The Dogon Tribe and Sirius B

Dogon Ceremonial Mask by Ferdinand Reus

The Dogon Tribe is a group of about 100,000 individuals who live in Burkina Faso in West Africa. They live around the Bandiagar Cliffs, where most of them dwell in caves. Until about the last century, it is said that these farming people were relatively secluded from outside society. They kept to themselves, continuing their tribal traditions. If their seclusion is fact, it makes part of their oral history and religion rather mysterious to the rest of the world.

Dogon religion and oral tribal history avers that the Dogon Tribe was visited by aliens from the Sirius star group long ago. These aliens were amphibious beings that bestowed their knowledge of their home on the Dogon. The Dogon call these aliens the Nommos. It would appear that the Dogon had extensive knowledge of the Sirius star system before the outside world had a chance to give it to them and without a telescope, which would have been necessary to gain this information without being told it. Whether they received this information from the Nommos and whether the Nommos truly exist is another mystery altogether.

Sirius B is a star that is invisible to the naked eye. According to anthropologists who visited the Dogon in the 1930’s, the tribe was aware of the existence of this star, which they call “Po Tolo.” Furthermore, they knew every detail of the white dwarf near Sirius B. They knew the length of its orbit in years, the shape of its orbit and the fact that the white dwarf is quite dense. The Dogon also say there is another star in the system that they call “Emma Ya.” Thusfar, Emma Ya has not been found by astronomers. Of course, it may not even exist.

The rest of the world was aware of the existence of Sirius B before it became aware that the Dogon possessed such knowledge. Therefore, there are claims that the Dogon had contact with the outside world of which they do not speak or of which they do not remember, as their history is strictly oral or was, at that point. This is entirely possible. However, some say that they must have encountered some media (books, magazines or articles) that contained the information. That would beg the question, “How did they read it?” There is no way of knowing if there really is a logical explanation for the tribe’s knowledge.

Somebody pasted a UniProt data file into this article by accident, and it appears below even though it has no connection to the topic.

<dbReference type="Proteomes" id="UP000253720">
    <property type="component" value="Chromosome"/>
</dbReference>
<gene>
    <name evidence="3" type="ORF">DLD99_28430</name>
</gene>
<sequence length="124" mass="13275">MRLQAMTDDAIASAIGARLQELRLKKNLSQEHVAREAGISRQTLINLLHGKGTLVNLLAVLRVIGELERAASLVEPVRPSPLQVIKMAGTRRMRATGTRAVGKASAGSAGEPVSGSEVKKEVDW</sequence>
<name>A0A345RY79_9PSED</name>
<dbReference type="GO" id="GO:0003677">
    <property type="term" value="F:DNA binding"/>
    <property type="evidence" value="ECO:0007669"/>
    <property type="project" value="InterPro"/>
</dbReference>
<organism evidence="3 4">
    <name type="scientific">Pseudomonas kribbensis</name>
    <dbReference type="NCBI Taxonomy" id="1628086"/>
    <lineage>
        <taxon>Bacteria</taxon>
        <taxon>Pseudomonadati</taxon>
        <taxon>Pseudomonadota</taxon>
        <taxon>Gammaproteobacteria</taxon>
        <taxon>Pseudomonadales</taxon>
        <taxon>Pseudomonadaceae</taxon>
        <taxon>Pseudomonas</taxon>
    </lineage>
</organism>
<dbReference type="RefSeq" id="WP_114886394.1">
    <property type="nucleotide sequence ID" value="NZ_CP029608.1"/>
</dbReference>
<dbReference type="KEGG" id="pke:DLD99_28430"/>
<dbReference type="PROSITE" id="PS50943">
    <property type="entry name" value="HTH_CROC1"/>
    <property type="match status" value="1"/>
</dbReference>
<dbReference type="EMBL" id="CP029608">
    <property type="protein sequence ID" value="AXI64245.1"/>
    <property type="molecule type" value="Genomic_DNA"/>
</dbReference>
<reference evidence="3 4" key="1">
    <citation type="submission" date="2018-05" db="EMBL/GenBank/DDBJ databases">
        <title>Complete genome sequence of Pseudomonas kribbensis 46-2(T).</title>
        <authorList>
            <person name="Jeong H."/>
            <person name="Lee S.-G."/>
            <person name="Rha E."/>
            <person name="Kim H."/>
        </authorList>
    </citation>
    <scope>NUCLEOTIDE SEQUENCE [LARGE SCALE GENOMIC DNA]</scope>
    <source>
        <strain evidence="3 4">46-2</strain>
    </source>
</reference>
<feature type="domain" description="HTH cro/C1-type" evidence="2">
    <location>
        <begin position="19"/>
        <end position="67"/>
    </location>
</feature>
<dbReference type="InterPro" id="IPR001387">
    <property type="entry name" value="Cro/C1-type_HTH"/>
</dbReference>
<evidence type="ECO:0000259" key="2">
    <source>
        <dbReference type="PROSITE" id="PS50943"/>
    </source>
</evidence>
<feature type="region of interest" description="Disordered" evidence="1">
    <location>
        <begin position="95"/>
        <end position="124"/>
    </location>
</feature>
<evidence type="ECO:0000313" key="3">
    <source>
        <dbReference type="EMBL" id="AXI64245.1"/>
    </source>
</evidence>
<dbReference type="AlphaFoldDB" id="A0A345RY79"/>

If there was an outside influence for this knowledge without extra-terrestrial origins, that would not explain how the Dogon came to have legends of alien visitors. It also does not explain how the idea of Emma Ya was incorporated into these legends. It is possible that the Dogon embellished on what they knew and made those embellishments part of their culture. However, that is also impossible to know. Religion is not something easily shaken and fiction in religion is not something practitioners will ever admit. Therefore, we have yet another possibility in this mystery that is impossible to prove or disprove.

There is no telling how the Dogon came upon their knowledge of Sirius B and the White Dwarf. At this point, there is no eliminating the possibility that fish-like aliens gave it to them. Regardless, it is interesting how the Dogon took this bit of scientific knowledge and incorporated it into their tribal identity. They made it part of who they are as a people. It seems that they do not have extensive scientific knowledge outside of this, so their behavior is a pretty interesting look at how scientific knowledge is used by superstitious people. Of course, it could also be a pretty interesting look at what people do with knowledge bestowed upon them by aliens.

Sirius and the Dogon, retrieved 5/19/11,
Nick Fortuna, The Religion of the Dogon, retrieved 5/19/11,
Dogon Information, retrieved 5/19/11.

Shelly Barclay writes on a variety of topics from animal facts to mysteries in history. Her main focus is military and political history. She is a writer for the Boston History Examiner, Military History Examiner and the Boston American Revolution History Examiner. She also writes for a local historical society newsletter. Shelly was a professional cook for 10 years and still has a passion for food. She cooks and writes about cooking nearly every day. She produces a wide variety of content, on top of her niches. Shelly is a stepmother, a former military, current veteran wife, sister of four and aunt of seven (so far).